The Book of Revelation is inspired. Modern visions, auditions, and “prophecies” are not inspired, because the canon of the Bible is complete. However, these modern visions and auditions may be analogous to the Book of Revelation, just as modern preaching is analogous to apostolic preaching. Like modern preaching, modern intuitive speech has authority only insofar as it bases itself on the final infallible divine authority of Scripture.
A key distinction here is the distinction between rationally explicit processes, such as those involved when Luke wrote his Gospel, and intuitive processes, such as those involved with the Book of Revelation. One type of process is not inherently more “spiritual” than the other. Both the Gospel of Luke and Revelation were inspired.
Modern preaching is analogous to Luke: in composing a sermon rationally explicit processes dominate. Modern “prophecy” or intuitive speech is analogous to Revelation. Intuitive processes dominate. The general analogy between apostolic gifts and lesser gifts of the present day suggests that rationally explicit processes and intuitive processes can both be used by the Spirit today.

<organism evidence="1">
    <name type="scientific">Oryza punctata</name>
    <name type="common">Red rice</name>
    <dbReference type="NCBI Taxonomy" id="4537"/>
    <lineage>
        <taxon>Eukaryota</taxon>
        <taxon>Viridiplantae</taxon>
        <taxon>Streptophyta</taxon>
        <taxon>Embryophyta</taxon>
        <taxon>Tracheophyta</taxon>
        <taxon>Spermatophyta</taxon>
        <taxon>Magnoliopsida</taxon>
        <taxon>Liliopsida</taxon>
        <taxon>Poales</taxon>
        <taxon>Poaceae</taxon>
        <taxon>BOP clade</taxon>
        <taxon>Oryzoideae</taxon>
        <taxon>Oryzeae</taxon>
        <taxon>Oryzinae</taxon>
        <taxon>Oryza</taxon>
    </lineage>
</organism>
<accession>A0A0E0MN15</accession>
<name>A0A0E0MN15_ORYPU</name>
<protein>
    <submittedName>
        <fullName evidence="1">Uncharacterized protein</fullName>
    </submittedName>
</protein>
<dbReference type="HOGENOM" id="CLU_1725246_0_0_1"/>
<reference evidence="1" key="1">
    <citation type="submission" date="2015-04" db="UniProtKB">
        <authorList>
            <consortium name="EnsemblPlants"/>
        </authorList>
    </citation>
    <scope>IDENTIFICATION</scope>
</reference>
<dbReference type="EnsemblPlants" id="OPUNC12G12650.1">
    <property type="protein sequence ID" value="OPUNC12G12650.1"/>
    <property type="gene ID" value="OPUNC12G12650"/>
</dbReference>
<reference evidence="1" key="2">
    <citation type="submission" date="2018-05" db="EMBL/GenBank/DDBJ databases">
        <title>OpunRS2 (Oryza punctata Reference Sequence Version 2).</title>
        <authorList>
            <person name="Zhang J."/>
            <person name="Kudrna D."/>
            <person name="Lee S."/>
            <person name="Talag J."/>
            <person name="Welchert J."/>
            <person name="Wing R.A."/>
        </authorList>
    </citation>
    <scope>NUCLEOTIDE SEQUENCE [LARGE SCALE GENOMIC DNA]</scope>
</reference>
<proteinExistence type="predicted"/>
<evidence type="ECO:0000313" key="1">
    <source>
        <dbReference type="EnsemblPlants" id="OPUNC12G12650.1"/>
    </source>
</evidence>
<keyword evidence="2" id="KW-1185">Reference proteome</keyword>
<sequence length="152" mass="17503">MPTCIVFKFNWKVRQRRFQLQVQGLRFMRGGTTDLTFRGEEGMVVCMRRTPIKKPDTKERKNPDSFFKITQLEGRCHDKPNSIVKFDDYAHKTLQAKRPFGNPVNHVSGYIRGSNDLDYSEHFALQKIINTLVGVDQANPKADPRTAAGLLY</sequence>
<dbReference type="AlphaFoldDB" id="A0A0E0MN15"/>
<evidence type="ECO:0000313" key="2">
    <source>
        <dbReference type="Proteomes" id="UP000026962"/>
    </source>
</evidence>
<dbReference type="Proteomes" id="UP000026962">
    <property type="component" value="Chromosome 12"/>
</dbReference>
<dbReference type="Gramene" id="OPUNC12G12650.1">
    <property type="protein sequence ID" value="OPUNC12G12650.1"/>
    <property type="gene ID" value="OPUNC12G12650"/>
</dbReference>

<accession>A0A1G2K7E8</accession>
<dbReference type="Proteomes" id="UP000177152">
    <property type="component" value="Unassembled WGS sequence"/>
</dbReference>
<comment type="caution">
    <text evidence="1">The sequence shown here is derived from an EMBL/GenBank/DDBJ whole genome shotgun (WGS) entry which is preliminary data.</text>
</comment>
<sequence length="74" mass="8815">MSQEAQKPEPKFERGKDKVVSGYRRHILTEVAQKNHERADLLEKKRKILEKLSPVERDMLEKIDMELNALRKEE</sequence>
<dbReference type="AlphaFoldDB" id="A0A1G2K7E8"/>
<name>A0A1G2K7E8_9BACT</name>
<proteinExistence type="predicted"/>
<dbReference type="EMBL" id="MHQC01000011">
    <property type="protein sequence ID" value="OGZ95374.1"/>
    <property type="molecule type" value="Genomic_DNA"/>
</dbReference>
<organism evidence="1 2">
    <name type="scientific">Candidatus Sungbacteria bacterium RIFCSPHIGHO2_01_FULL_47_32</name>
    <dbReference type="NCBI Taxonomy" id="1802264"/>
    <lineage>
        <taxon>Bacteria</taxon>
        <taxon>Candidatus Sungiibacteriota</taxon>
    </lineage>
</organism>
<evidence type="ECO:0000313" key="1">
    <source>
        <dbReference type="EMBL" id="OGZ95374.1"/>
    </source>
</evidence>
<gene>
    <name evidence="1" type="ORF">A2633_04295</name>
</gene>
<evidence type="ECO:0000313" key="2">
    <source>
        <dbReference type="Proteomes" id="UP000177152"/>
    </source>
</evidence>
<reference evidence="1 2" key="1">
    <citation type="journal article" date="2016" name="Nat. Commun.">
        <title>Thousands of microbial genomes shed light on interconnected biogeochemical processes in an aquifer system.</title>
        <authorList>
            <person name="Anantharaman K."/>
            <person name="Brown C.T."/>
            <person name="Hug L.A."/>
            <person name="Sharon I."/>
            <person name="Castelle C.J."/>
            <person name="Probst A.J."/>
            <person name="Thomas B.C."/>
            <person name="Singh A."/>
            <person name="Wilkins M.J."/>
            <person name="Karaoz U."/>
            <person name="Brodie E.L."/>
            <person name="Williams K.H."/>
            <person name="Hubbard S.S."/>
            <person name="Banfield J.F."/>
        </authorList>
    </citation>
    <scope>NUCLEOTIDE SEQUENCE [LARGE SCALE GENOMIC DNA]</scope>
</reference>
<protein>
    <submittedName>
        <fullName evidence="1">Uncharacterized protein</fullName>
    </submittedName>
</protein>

Cessationists argue that New Testament prophecy was inspired and has therefore ceased with the completion of the canon. But there are still noninspired intuitive gifts analogous to prophecy. Therefore, in order not to despise the gifts of the Spirit, cessationists must allow for a place for intuitive gifts in their ecclesiology.
The fact that we have analogy rather than identity means that we must respect certain restraints. Modern intuitive phenomena must be subject to the same restraints that are placed on preaching. Everything must be checked for conformity to Scripture.